Ultimately, though, this imbalance cannot continue unabated. The trade deficit has historically been managed by recycling the outflow of dollars by foreign entities buying U.S. debt. Given the ballooning debt facing the federal government and the recent financial crisis originating in the U.S. financial sector, we should eventually reduce our heavy reliance on foreign purchases of our debt instruments. U.S. exports must begin to close the gap on imports if our economy is going to have long-term viability.
Overall, the current imbalance is to be expected during economic recovery, and I think it’s promising that we’re seeing such rapid growth in exports. Let’s hope it continues.
Wednesday, September 30th, 2009
A recent article in The Economist discusses President Barack Obama’s decision to impose a tariff on tires imported from China. Smeal’s Brian Davis weighs in on the issue by asking important questions about the repercussions of these actions.
The recent decision by the Obama administration to impose tariffs on imported Chinese tires– at first glance, (even second glance) seems “weird” from a rational economic perspective. Why would policymakers want to slaughter the golden goose of free-trade, especially when the domestic economy is still fragile following the events of the housing and banking crisis? Has Obama not learned the lessons of Smoot-Hawley?
Interpretation of the cause and effect of this action is probably more complex than a first-reaction rationale. On one hand, the tire tariff has relatively little effect on American consumers or workers. This is NOT Smoot-Hawley. Domestic producers have mostly abandoned the low-end tire market, with plenty of substitutes for Chinese tires provided by imports from Brazil and Indonesia. The larger question is whether or not this will spark a larger tit-for-tat trade war with China. An all-out trade war would have severe consequences for American exporters relying on access to the growing Chinese market for recovery. Will more special interest groups demand similar concessions?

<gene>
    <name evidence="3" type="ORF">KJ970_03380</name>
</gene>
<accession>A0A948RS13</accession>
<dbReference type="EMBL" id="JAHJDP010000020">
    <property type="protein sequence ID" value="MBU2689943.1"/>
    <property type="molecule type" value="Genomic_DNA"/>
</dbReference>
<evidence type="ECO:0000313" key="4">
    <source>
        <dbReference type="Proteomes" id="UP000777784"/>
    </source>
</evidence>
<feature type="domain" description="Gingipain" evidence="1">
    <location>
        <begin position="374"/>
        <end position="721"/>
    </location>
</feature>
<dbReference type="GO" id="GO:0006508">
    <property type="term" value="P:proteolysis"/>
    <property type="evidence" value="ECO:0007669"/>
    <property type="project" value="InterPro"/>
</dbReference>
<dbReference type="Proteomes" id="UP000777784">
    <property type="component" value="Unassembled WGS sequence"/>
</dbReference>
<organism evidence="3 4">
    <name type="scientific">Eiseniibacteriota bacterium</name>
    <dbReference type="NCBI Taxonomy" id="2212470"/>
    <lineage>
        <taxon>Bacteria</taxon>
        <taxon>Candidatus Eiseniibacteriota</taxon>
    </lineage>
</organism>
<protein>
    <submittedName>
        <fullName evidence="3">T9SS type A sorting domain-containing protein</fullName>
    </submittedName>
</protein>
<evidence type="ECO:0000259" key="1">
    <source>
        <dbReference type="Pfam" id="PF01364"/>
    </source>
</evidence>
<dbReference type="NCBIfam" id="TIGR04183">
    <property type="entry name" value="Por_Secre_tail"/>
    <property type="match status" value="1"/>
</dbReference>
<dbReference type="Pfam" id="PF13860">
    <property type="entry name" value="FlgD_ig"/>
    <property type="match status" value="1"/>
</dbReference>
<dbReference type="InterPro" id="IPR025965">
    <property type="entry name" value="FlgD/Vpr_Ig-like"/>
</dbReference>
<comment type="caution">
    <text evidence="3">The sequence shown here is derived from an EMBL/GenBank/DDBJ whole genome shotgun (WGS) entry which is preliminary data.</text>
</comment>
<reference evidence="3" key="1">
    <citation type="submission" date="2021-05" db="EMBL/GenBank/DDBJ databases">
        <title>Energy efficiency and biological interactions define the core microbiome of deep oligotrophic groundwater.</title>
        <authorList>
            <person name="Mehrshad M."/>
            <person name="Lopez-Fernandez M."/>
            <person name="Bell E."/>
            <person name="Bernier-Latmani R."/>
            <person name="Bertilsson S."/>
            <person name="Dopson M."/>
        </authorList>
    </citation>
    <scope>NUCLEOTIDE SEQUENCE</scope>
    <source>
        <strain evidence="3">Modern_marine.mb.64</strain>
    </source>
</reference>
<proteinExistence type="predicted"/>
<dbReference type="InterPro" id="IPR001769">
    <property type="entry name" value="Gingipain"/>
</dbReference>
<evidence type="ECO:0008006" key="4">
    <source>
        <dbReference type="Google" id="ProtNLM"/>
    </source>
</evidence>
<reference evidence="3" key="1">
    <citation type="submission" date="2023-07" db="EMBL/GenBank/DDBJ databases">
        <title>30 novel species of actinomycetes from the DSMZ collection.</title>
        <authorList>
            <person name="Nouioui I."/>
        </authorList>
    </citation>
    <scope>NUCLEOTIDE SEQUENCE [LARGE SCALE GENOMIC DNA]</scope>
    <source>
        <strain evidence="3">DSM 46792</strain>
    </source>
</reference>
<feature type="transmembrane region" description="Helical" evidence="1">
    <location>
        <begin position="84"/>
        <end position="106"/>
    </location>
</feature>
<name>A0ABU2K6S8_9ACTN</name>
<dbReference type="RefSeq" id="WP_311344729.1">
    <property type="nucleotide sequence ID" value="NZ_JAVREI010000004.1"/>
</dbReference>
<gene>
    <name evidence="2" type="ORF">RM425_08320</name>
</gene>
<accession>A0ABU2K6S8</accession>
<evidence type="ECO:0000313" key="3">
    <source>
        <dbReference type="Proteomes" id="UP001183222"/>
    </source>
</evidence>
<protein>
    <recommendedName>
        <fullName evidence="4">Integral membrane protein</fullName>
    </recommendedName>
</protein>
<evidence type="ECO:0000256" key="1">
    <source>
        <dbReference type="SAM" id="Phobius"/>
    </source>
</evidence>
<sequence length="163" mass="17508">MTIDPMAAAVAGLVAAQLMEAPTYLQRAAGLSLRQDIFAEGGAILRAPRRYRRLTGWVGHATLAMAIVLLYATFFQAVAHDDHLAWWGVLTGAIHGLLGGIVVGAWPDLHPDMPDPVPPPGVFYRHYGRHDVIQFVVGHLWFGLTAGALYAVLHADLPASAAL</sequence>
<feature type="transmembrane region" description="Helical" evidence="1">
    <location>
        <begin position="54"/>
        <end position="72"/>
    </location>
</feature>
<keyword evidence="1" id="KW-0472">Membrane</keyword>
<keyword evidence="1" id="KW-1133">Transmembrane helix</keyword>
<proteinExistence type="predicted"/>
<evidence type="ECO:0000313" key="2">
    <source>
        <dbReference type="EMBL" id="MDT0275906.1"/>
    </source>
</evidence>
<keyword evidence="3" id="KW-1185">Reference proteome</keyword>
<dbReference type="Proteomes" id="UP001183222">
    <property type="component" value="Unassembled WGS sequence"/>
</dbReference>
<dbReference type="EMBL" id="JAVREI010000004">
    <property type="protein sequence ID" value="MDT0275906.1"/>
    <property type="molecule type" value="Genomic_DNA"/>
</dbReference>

The article highlights a worrisome trend, that import restrictions and other protectionist actions against China, by developed economies, have nearly doubled since 2007. Is the risk of sparking a trade war worth the chance that China will dismantle many of its trade barriers as a response to U.S. action?
One last perspective on these events is that the Obama administration has used the tariff issue as a bargaining chip to pressure China’s cooperation concerning Iranian nuclear ambitions. However, history has not been kind when countries attempt to use economic sanctions and other barriers to motivate political concessions. For now it’s a matter of wait, see and of course hope.
Thursday, March 19th, 2009
When President Obama signed the omnibus spending bill last week, he also killed an 18-month-old pilot program that allowed Mexican trucks to drive on U.S. highways. In retaliation, the Mexican government announced yesterday that it is levying higher tariffs on $2.4 billion worth of U.S. goods, including beer, shampoo, and toilet paper.
Columnist Mary Anastasia O’Grady outlines the history of the Mexican truck debate in Monday’s Wall Street Journal and argues that allowing Mexican trucks on U.S. highways improves trade relations, supply chain efficiency, and border security.
Smeal’s Fariborz Ghadar agrees that the trucks should be permitted on U.S. roadways:
If we are going to take NAFTA seriously, Mexican trucks should be allowed to cross the border and continue unimpeded to their U.S. destinations. First, Washington says that they’re not allowed because they are too dirty. Then, once they were cleaned up, the argument became that they’re unsafe. We put up hoop after hoop, and they’ve jumped through all of them.
We finally installed this pilot program, which allowed the trucks on U.S. roads for a year and a half with no safety problems whatsoever, until another election put politics ahead of good policy. The fact that this fight has been going on for so long has everything to do with labor politics and nothing to do with the safety of Mexican trucks. No matter what NAFTA says, if the government continues to put up one obstacle after another in the way of cross-border commerce, they eventually end up blocking free trade.